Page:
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Meet Your Professor: Chris Impey

Dr. Chris Impey

Interview with Dr. Chris Impey

It’s Dr. Chris Impey’s job as an astronomer to understand our place in the universe and this work that has taken him around the world in search of an answer. Here at the University of Arizona, he works alongside students who he believes will take science and research to the next level.

Quick Facts

Associate Dean, College of Science

Distinguished Professor of Astronomy

Where is home?

I was born in Edinburgh, Scotland, and grew up in New York and London, moving frequently and attending ten schools. I went to college in London and Edinburgh, came to Arizona in 1986 for my first faculty job in the Department of Astronomy, and have been here ever since. Along the way I’ve lived in Hawaii and California and traveled extensively, visiting more than 60 countries.

What do you especially like about your job?

Teaching and working with smart students. Whether in the classroom or doing research, youth is the source of energy and new ideas in science. I get to work with students at all levels, from first semester first-year students to graduate students completing their Ph.Ds. Universities give faculty a lot of intellectual freedom to follow their curiosity, which is what fuels research.

When you are not working, what do you like to do?

I like to hike and run in the wilderness. Southern Arizona has great trails and canyons and high mountains, so even in the summer you can recreate, though it means getting up at 5am in high summer. There is wildlife to see if you get away from the city and into the mountains. Few cities are like Tucson for being able to quickly be remote and far from other people.

What about you would most surprise your students?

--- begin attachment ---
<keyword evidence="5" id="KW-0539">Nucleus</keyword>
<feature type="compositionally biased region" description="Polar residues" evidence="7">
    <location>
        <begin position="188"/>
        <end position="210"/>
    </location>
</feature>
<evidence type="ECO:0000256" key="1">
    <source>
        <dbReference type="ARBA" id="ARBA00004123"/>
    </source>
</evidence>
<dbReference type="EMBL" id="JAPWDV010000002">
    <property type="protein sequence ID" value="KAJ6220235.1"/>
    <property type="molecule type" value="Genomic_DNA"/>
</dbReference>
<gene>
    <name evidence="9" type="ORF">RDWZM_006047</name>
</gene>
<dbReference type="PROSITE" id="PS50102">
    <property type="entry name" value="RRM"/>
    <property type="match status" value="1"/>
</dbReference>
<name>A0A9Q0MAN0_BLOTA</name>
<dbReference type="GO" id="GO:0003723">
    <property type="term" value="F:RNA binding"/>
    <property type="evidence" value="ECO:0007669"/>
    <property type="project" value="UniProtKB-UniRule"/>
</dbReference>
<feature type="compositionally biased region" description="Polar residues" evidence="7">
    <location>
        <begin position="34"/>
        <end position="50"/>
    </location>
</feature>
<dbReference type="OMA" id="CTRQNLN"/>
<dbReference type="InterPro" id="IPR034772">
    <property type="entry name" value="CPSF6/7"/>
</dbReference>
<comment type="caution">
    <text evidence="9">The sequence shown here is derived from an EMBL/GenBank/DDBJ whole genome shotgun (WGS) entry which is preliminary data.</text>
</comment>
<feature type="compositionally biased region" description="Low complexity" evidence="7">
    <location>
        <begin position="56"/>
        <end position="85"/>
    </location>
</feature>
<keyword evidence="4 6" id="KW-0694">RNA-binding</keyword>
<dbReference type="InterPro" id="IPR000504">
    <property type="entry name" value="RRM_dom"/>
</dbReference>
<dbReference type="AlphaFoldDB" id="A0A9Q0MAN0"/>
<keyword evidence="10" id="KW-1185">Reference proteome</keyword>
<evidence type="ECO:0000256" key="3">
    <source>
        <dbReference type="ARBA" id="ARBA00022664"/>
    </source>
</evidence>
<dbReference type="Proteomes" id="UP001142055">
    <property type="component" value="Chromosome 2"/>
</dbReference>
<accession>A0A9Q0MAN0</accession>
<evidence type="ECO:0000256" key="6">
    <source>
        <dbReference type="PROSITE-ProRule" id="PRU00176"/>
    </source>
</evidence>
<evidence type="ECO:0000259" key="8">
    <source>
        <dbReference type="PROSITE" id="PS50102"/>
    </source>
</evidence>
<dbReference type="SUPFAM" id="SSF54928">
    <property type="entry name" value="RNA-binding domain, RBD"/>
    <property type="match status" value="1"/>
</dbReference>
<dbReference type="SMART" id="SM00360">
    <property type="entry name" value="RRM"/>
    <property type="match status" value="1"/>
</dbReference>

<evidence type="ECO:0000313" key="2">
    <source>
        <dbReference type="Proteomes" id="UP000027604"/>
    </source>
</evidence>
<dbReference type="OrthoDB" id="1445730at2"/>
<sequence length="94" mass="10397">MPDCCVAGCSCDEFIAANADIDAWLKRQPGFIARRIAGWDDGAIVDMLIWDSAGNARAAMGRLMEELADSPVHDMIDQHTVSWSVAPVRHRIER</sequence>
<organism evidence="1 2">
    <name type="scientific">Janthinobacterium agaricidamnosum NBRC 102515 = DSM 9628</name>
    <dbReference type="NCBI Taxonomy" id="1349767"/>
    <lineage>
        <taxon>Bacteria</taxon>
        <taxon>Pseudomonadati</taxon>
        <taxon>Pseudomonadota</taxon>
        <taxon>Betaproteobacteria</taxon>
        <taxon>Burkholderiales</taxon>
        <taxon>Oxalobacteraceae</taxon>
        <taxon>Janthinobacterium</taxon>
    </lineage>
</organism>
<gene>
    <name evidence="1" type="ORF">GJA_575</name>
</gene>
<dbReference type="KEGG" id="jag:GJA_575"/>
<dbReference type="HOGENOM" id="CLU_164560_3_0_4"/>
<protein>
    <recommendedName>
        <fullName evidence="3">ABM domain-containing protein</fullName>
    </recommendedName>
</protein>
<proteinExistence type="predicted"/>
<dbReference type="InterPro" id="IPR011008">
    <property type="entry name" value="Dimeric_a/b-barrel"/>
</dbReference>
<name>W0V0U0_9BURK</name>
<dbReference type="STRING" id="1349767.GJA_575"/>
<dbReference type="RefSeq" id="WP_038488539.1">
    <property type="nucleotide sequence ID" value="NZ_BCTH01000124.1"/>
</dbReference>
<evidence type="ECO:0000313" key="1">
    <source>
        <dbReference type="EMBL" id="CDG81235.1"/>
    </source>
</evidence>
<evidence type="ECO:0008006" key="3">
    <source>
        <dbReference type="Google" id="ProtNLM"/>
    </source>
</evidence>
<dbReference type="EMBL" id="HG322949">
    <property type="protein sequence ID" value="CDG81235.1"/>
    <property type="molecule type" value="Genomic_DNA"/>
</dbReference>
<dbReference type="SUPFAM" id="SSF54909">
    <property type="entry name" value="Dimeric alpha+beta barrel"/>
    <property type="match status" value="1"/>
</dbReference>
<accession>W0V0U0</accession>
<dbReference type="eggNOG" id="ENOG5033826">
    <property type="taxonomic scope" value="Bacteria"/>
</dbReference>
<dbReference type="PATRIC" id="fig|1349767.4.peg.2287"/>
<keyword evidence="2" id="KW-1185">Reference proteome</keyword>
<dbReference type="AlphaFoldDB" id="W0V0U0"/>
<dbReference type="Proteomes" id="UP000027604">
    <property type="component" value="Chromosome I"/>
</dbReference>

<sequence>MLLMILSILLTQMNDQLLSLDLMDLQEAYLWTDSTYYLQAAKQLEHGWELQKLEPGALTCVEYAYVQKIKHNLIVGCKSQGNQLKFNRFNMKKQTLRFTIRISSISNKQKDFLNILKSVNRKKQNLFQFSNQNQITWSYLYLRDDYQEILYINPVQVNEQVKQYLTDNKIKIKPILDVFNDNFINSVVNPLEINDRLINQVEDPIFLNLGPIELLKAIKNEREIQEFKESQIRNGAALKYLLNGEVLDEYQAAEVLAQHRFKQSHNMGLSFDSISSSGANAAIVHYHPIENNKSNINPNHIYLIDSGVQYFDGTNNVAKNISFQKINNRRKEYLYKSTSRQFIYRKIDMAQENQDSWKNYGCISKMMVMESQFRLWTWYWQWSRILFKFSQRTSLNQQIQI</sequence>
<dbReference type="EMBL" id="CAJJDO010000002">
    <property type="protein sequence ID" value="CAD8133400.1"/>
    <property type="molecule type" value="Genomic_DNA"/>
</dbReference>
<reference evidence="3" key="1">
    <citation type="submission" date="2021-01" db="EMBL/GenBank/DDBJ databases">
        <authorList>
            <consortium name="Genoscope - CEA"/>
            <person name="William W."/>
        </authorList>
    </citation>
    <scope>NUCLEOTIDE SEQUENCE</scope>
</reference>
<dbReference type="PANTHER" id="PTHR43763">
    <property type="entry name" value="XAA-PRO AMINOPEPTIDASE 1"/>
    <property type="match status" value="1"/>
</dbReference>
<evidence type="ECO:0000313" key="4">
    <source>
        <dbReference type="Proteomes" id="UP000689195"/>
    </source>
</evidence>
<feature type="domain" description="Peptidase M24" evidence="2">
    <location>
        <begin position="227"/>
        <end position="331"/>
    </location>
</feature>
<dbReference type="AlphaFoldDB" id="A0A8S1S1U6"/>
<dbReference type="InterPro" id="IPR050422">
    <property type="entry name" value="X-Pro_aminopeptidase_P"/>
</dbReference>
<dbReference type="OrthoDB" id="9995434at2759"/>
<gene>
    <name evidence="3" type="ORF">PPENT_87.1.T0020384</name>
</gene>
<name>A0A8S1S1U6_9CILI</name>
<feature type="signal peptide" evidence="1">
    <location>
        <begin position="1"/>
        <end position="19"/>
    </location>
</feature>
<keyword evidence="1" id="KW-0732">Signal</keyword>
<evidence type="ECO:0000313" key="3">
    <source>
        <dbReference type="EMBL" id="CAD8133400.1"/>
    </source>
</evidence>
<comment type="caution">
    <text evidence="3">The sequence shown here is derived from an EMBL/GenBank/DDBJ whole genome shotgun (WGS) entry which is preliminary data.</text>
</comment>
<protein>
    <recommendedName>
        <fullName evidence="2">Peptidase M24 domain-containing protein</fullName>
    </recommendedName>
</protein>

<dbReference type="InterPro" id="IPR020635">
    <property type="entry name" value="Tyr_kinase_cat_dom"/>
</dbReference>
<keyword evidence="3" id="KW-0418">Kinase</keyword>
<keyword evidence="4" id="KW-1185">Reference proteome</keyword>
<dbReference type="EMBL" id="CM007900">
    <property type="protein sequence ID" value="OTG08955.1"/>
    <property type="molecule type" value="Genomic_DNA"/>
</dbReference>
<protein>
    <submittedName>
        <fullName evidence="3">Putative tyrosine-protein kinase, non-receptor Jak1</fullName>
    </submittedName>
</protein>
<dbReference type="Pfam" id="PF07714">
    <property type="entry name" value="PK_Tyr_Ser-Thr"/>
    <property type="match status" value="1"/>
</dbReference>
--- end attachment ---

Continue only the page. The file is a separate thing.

My office. It's a repository of artifacts and objects from my travels and work. There are fossils, religious icons, items of plastic food, works of art, and a lot of astronomical trinkets. When students first see it, they need a while to take it all in.

How do you sustain a passion for your work?

My job is to get up every day and figure out how the universe works. How could that not be the best job in the world? Astronomy involves the biggest questions about our place in the universe, and many are not yet answered so there is plenty of research still to do. I get to use large telescopes around Arizona, but also in Chile and Hawaii. Astronomy is a small field, so I get to make many connections around the world.

What advice would you give a first-year Wildcat?

Even if you think you know what you want to do in life, take a while to explore new topics and classes that intrigue you. Changes of direction can be fruitful. Get to know your professors and you will find them a good resource for more than just academic advising. Don’t neglect sleep and try to keep good eating habits. Enjoy the rich intellectual environment of a major research university.

Want to untangle the world’s most perplexing riddles, solve its most urgent problems? Backed up by the support and resources of an elite research university, Arizona Wildcats take up those challenges every day. Find answers to your biggest questions here. Become a Wildcat.



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